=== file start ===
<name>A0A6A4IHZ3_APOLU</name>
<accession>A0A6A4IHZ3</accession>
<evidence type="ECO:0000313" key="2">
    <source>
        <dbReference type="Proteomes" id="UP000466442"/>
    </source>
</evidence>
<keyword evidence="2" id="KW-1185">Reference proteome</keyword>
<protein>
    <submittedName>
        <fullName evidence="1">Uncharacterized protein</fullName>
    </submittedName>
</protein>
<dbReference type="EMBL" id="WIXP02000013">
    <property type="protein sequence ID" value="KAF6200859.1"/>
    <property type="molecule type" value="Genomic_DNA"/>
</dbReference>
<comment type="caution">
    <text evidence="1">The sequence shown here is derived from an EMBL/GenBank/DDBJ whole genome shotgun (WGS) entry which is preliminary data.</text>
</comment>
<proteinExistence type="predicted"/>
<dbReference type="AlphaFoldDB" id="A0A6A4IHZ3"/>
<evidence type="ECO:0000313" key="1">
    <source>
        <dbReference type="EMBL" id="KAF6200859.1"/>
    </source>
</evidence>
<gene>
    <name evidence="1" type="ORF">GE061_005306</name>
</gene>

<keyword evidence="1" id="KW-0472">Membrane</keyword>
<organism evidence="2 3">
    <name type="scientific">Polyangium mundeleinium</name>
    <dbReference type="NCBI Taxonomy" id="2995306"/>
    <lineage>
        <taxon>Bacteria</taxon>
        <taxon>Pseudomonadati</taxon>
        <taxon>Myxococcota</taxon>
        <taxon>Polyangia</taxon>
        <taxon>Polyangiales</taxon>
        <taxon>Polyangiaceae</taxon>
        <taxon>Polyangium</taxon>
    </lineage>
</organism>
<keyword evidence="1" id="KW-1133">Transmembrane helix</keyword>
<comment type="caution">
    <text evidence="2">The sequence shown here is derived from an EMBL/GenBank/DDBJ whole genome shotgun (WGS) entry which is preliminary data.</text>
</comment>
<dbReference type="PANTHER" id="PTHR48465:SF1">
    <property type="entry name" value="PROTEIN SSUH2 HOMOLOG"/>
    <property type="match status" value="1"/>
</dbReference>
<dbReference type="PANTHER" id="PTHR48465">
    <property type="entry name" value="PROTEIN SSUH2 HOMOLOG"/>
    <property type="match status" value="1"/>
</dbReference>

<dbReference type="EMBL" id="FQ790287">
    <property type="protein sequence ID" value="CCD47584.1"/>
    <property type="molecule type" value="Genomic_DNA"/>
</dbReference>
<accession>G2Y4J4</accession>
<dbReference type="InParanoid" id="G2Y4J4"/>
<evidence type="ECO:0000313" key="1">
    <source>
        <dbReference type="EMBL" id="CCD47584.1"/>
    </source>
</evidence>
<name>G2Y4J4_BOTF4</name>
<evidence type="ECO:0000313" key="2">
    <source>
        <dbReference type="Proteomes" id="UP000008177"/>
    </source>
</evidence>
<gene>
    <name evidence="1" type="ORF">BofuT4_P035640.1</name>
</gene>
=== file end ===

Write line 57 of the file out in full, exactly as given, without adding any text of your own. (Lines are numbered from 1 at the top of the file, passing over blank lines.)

<dbReference type="EMBL" id="FQ790287">